DANIEL VAUGHAN: It’s time to celebrate American greatness in ending the pandemic

Our country should be celebrating the end of a pandemic. Yes, we should remember those lost and the tremendous strain COVID-19 has produced on our health care system, our lives, and our way of life.

But the end is near: America’s greatness, and the biotechnology and pharmaceutical companies have delivered miraculous cures in historic time. We should be celebrating, but public health officials refuse to acknowledge reality.

Nearly 68 years ago, in 1953, Dr. Jonas Salk went on a national radio show to announce he had “successfully tested a vaccine against poliomyelitis,” otherwise known as polio.

Salk’s announcement came before test trials or anything of that nature. He’d spent the better part of his life, from the 1930s forward, developing the novel concept of a vaccine.

When word came out two years later that Salk’s vaccine worked and prevented polio, massive celebrations reverberated across the United States. Dr. David M. Oshinsky, a historian, recalls the day:

Word that the Salk vaccine was successful set off one of the greatest celebrations in modern American history. The date was April 12, 1955 — the announcement came from Ann Arbor, Mich. Church bells tolled, factory whistles blew. People ran into the streets weeping. President Eisenhower invited Jonas Salk to the White House, where he choked up while thanking Salk for saving the world’s children — an iconic moment, the height of America’s faith in research and science. Vaccines became a natural part of pediatric care.

When the United States moved from ensuring its children no longer had to fear polio and shifted toward eradicating the disease across the globe in 1988, it did so thoroughly. There were approximately 350,000 cases of people paralyzed by polio in 1988. In 2014, there were only 359 cases of polio across the world.

The Salk vaccine rollout was far from perfect. The worst moment was “when more than 200,000 people were injected with a defective vaccine manufactured at Cutter Laboratories of Berkeley, California. Thousands of polio cases were reported, 200 children were left paralyzed and 10 died,” according to History.com.

Americans still recognized the benefits of the vaccine, however, and they celebrated the eradication of a lethal disease to children.

We should be doing the same thing with the COVID-19 vaccines, because what we’ve done on this front is nothing short of a miracle.

Salk worked on his polio vaccine for decades. In less than a year, the United States encountered a novel pandemic virus, acted swiftly to contain that virus, and produced at the time of this column three viable vaccines. And the U.S. is administering those vaccines at rocket speed to its entire population.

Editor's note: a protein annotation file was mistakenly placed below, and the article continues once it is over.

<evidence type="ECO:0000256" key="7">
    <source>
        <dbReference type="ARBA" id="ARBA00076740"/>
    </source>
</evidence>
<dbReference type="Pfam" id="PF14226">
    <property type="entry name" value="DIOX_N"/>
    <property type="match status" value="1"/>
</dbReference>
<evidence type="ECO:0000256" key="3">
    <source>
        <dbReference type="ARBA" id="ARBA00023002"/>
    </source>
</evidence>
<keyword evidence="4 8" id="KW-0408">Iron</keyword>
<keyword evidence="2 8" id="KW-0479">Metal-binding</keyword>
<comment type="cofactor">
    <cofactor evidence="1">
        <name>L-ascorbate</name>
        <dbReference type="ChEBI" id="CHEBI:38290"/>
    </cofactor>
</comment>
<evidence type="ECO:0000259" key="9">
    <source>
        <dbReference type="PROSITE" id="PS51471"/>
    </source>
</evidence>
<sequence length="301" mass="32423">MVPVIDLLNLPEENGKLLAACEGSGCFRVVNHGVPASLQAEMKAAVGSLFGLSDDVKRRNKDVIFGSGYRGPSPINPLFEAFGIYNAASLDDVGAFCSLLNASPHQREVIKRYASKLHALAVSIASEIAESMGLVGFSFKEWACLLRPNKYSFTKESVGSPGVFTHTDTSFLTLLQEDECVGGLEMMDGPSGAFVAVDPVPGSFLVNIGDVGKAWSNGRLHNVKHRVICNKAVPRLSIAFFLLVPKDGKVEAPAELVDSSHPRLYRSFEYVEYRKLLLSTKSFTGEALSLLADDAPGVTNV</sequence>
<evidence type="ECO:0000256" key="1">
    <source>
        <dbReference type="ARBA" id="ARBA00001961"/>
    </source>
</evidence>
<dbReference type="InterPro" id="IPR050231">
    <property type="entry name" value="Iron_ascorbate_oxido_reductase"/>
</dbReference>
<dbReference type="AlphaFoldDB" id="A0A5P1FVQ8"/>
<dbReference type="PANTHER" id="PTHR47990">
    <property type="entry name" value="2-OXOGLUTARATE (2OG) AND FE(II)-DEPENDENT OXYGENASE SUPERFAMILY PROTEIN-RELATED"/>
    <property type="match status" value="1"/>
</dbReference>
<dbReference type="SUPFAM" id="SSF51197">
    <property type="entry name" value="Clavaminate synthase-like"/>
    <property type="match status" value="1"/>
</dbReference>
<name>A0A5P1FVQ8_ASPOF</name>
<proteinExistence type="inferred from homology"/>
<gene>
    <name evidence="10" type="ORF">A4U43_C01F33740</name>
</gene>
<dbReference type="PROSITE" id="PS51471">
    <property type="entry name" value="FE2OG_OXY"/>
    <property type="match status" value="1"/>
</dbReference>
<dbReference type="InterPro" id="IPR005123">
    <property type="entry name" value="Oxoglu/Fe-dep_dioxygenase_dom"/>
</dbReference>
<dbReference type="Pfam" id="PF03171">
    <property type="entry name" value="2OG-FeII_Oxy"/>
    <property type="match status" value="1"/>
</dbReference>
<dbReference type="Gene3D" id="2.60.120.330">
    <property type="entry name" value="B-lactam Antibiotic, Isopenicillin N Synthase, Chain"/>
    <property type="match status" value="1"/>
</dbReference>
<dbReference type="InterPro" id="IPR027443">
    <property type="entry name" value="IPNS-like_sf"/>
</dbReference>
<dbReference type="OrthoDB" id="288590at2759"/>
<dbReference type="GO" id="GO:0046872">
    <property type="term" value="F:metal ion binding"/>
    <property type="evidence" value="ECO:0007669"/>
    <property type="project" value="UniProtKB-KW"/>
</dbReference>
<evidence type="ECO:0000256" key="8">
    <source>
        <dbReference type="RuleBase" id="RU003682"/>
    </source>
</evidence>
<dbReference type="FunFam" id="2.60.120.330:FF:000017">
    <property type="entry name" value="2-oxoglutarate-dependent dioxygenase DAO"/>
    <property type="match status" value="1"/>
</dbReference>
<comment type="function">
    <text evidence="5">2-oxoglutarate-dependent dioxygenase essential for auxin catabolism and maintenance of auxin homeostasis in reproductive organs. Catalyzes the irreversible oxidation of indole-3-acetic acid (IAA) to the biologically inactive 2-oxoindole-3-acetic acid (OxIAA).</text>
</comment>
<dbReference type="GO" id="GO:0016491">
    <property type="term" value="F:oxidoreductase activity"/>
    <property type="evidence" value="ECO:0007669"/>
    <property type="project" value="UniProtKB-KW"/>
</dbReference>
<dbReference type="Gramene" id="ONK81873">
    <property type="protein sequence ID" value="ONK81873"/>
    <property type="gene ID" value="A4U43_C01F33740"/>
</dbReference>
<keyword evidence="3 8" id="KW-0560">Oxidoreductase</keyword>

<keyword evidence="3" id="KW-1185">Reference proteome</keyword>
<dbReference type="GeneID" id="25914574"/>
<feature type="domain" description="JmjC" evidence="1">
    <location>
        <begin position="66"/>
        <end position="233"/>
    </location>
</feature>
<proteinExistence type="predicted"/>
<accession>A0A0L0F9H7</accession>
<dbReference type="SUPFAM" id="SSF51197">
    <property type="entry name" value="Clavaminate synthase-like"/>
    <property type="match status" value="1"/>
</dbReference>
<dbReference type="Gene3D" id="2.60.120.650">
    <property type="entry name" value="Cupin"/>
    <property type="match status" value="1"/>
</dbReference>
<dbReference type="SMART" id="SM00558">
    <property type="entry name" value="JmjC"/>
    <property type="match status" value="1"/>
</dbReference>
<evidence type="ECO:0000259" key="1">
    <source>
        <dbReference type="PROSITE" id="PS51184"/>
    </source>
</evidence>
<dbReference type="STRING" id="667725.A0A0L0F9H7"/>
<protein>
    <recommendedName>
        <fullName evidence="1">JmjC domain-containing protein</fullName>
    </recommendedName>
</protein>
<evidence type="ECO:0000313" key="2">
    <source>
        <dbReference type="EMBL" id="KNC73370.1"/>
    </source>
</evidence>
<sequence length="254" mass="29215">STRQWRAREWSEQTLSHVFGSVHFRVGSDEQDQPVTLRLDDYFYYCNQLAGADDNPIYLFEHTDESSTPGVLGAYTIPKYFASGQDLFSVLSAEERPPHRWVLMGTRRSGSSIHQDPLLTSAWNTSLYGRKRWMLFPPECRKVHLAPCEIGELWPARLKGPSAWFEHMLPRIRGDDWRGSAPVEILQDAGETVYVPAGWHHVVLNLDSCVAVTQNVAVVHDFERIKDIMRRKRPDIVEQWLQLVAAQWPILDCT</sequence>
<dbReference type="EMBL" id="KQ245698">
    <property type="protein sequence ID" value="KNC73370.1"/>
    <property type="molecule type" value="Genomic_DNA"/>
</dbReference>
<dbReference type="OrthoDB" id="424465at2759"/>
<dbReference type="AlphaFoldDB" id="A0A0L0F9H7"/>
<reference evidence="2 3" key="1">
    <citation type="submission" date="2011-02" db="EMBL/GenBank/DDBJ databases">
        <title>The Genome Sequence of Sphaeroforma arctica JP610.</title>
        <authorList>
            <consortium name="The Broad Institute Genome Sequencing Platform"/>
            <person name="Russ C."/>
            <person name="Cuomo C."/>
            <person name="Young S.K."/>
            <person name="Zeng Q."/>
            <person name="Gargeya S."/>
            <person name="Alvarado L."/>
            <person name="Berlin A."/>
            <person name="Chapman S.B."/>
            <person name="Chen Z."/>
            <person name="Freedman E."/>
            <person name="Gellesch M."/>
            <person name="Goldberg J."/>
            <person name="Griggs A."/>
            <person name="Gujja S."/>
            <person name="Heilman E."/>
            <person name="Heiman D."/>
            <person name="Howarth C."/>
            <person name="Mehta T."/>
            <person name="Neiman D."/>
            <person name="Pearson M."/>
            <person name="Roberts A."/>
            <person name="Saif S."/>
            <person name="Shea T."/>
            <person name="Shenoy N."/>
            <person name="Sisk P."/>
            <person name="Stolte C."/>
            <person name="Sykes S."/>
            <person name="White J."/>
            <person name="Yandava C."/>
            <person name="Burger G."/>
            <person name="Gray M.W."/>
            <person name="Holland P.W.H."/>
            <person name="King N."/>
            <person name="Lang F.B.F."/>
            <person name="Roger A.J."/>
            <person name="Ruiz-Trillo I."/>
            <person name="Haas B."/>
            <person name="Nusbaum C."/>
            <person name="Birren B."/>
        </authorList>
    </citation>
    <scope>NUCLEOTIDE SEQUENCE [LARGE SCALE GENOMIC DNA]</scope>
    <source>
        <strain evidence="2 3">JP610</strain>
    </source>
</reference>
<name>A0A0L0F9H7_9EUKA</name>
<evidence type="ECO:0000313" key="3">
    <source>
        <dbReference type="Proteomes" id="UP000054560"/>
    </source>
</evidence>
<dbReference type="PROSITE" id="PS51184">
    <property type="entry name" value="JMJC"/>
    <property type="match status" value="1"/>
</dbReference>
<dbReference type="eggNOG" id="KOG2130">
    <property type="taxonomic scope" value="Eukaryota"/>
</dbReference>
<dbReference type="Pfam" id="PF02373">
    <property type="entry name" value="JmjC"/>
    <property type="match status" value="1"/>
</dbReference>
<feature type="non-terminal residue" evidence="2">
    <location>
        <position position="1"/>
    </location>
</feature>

Pfizer and Moderna giving us back-to-back vaccines was cause for praise alone. Johnson & Johnson joining the fray and giving the United States a third vaccine should make everyone run out and celebrate like it’s V-Day all over again.

A Harvard Medical blog put it like this:

Within minutes, scientists 10,000 miles away began working on the design of an mRNA vaccine. Within weeks, they had made enough vaccine to test it in animals, and then in people. Just 11 months after the discovery of the SARS-CoV-2 virus, regulators in the United Kingdom and the US confirmed that an mRNA vaccine for COVID-19 is effective and safely tolerated, paving the path to widespread immunization. Previously, no new vaccine had been developed in less than four years.

Can you imagine waiting more than four years for a vaccine cure in this pandemic? Johns Hopkins University says that “a typical vaccine development timeline takes 5 to 10 years, and sometimes longer.”

We’ve gone from a novel virus creating a pandemic to now more than 75 million Americans have received at least one dose of the cure in less than a year. More people have received a dose of the vaccine than have had the virus in America.

If that’s not praise-worthy, I’m not sure what is.

The Trump administration’s Operation Warp Speed is saving millions of lives by cutting vaccine development down from five to 10 years or more to mere months. Without ridding us of that red tape, millions would die. And it’s not just an initial vaccine. Moderna has already produced a modified version of its vaccine to tackle the South African variant of COVID-19, causing some unique problems.

What’s even more remarkable than that, the focus on mRNA vaccines from this pandemic could end up spurring a new generation of vaccine miracles. Last summer, BioNTech, the Pfizer vaccine company, used the same biotech to produce early promising results of a vaccine against the cancer melanoma. Other research has found promising results from mRNA in creating the first vaccine against malaria, one of the world’s most dangerous diseases. 

We could be on the verge of a great revolution in modern medicine, and out of the ashes of a pandemic, we find the keys to solving some of the worst diseases afflicting humanity. Again, the church bells should be tolling over this. People should be celebrating in the streets.

Instead, we get treated to daily dour assessments of “experts” in the national press who can’t admit any progress because they don’t trust Americans to handle good news. That’s why we get the near-daily stupidity from Dr. Anthony Fauci. He is doing little to help vaccine adoption in the United States.

The end of the pandemic is near. The exceptionalism of America is what facilitated this great miracle. We should celebrate this moment just as we did polio’s end because what we’re witnessing is historic. We’ve never done this before, and the speed with which we’ve accomplished it will go down in history as one of the greatest moments in American history.

Go get vaccinated, America. And relish this great moment in United States history.